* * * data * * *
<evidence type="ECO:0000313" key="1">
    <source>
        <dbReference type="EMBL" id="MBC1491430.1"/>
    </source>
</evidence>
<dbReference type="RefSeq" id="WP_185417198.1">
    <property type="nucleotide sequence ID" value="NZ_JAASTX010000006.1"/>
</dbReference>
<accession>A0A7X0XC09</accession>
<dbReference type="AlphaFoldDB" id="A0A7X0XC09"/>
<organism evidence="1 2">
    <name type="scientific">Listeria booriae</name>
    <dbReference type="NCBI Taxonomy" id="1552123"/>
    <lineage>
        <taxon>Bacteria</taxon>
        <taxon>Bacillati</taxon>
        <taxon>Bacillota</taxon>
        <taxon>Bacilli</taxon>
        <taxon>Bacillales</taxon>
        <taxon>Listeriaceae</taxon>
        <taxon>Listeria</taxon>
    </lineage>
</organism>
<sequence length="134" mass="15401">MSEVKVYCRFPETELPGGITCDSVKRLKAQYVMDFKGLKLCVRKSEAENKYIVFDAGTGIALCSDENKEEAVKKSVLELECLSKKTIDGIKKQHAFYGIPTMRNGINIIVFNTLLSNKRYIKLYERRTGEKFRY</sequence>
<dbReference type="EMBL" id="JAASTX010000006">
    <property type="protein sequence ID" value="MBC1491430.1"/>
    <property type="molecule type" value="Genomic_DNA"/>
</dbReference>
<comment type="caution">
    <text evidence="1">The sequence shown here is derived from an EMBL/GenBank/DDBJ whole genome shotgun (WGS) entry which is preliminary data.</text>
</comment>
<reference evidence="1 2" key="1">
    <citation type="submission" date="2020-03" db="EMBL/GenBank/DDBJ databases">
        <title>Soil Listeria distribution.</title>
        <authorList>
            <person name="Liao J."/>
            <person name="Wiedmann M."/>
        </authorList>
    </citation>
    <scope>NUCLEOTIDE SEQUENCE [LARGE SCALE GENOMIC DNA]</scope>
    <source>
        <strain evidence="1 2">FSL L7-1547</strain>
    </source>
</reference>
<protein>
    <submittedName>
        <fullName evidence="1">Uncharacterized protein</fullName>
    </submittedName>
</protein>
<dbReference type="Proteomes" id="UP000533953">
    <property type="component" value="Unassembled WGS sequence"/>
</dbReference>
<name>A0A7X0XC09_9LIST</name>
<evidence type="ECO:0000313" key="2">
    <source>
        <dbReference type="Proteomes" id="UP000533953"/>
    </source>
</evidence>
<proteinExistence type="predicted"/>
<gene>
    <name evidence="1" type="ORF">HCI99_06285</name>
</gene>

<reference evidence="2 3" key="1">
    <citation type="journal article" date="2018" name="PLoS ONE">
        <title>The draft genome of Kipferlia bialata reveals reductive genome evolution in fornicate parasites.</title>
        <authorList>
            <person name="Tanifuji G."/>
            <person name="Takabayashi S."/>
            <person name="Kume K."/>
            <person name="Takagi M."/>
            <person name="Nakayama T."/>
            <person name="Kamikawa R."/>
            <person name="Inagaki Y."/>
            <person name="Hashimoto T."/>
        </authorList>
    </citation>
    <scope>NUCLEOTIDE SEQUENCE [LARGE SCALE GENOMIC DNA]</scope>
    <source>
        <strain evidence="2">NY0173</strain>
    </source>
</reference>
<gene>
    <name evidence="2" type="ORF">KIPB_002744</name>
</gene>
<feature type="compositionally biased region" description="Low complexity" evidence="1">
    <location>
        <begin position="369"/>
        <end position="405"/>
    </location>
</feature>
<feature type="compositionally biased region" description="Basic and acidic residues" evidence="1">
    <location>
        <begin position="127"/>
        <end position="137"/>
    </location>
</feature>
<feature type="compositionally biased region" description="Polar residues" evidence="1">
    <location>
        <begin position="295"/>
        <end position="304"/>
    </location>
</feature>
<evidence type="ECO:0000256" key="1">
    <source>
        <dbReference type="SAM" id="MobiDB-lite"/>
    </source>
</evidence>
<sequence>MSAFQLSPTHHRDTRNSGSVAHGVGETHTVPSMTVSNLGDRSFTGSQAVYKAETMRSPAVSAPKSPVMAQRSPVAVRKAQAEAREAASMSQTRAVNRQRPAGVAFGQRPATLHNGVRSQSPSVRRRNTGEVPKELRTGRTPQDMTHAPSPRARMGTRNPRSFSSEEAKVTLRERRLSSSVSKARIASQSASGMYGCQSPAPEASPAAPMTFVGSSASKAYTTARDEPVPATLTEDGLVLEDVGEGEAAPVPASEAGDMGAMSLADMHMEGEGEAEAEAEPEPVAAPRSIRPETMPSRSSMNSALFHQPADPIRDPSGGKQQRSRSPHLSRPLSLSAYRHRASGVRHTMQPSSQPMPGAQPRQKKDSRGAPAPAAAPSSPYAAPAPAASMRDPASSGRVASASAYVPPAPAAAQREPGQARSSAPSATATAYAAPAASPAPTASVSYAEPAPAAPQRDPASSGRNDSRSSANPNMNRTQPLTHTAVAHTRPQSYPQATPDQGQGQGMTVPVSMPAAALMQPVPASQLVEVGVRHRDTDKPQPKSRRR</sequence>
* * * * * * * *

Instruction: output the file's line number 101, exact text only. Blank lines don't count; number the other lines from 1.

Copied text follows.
    </location>